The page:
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A Dharma Bum Helps With L.A. River Ode

Benefit: Beat icon Gary Snyder, whose nature- inspired poetry won a Pulitzer Prize, will be featured at fund-raiser.

April 12, 1999|LYNELL GEORGE | TIMES STAFF WRITER

With an economy of pen strokes, poet Gary Snyder sketches a detail of a surreptitious piece of Los Angeles' terrain: "Houses with green watered gardens / Slip under the ghost of the dry chaparral, / Ghost shrine to the L.A. River."

"Night Song of the Los Angeles Basin" is one luminous tile taken from Snyder's 40-years-in-the-making living mosaic of a manuscript, "Mountains and Rivers Without End" (Counterpoint, 1996). Its completion was the realization of his dream to convey the "spiritual power" of the West Coast within the space of a lyric line. No better a compassionate presence to evoke and celebrate the poetry innate in the Earth and its full chorus of elements. No better a figure to attempt to understand the conundrum, or better, koan that is Los Angeles--both unruly city and unruly wilds attempting coexistence.

In a rare Southern California appearance, the Pulitzer Prize-winning poet and proto-environmentalist will be joined by cultural historian Mike Davis ("City of Quartz" and "Ecology of Fear") and state Sen. Tom Hayden (D-L.A.) at a joint fund-raiser for Beyond Baroque, the Venice-based literary arts foundation, and the Friends of the Los Angeles River. The evening will provide a stage upon which to discuss--quite literally--the nature of things.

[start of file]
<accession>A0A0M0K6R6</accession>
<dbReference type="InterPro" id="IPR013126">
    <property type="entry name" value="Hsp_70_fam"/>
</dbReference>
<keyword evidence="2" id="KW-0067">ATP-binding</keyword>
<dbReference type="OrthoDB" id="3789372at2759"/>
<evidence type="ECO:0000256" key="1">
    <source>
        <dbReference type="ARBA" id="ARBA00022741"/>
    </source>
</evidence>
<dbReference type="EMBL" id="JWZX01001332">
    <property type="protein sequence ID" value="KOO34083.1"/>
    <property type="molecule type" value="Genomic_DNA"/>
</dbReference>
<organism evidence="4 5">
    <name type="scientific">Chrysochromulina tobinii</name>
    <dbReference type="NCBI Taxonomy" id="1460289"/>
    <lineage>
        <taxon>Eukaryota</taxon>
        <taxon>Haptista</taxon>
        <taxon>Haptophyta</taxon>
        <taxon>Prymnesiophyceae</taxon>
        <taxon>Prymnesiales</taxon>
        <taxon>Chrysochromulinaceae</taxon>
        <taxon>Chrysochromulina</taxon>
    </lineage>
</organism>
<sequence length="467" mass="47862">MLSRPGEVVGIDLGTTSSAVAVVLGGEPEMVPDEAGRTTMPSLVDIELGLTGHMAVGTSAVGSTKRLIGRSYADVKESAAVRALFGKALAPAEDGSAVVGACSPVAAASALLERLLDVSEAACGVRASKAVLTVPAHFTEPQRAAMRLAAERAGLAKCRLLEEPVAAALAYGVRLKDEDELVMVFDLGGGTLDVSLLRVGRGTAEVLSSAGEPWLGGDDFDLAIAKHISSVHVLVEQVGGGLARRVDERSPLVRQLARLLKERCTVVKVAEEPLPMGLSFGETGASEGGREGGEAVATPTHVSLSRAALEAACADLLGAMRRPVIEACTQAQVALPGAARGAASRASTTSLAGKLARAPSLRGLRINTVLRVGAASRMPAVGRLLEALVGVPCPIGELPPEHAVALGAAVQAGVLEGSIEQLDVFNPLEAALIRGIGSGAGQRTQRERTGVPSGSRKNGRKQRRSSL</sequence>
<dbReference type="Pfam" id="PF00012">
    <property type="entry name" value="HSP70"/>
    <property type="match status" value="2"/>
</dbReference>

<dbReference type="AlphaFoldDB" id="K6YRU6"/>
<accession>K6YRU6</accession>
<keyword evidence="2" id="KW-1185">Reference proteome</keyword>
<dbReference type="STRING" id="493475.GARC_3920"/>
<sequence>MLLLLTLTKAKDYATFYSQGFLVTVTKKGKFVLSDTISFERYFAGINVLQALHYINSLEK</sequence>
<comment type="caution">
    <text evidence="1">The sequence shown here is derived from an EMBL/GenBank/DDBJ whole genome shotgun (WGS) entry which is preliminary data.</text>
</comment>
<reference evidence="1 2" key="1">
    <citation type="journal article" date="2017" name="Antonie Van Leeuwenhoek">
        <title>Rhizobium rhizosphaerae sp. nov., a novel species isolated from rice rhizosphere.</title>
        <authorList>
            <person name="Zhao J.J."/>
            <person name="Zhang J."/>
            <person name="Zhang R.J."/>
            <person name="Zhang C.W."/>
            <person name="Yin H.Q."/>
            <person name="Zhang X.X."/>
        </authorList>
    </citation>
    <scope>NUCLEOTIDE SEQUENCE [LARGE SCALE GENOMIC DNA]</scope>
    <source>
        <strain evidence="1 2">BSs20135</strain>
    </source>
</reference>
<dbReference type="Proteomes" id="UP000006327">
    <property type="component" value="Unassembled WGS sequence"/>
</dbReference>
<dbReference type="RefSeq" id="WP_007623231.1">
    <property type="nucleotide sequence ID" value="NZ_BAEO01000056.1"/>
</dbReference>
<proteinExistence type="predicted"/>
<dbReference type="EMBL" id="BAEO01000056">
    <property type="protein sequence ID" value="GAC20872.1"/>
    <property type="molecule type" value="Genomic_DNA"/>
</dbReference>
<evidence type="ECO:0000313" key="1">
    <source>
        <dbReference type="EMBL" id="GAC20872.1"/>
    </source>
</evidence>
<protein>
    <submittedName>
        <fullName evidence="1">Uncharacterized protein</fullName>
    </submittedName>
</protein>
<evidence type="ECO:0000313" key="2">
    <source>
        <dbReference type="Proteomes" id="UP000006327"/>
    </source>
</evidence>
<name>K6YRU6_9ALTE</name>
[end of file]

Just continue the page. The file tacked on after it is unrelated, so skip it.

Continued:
Snyder's history with the natural world is sunk deep. He was made unwitting icon by Jack Kerouac's sketch of him as the Zen-beat-hobo Japhy Ryder in the eyes-wide-open epiphany of a novel "The Dharma Bums" in 1958. Snyder had by then made his way to Japan by way of a freighter. His life took a far more muted, inward turn than those of Kerouac and his band of "first thought, best thought," in-the-moment truth-seekers.

He followed instead a road of rigorous study and meditation. Immersed in the teachings of Zen Buddhism, Snyder lived in Japan until the late '60s. It was during this period that he began setting the framework for a form of poetry that mixed natural history and Eastern religion.

With the poet's L.A. River benefit, one thing is certain: If nature's rivers represent compassion within Buddhist teachings, there's a mighty lesson to be learned from a river so misunderstood yet doggedly determined.

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The River Center, 570 W. Avenue 26, Los Angeles; 8 p.m. Thursday. Admission is $12; students, $10. For reservations and more information, call Friends of the Los Angeles River at (323) 223-0585.

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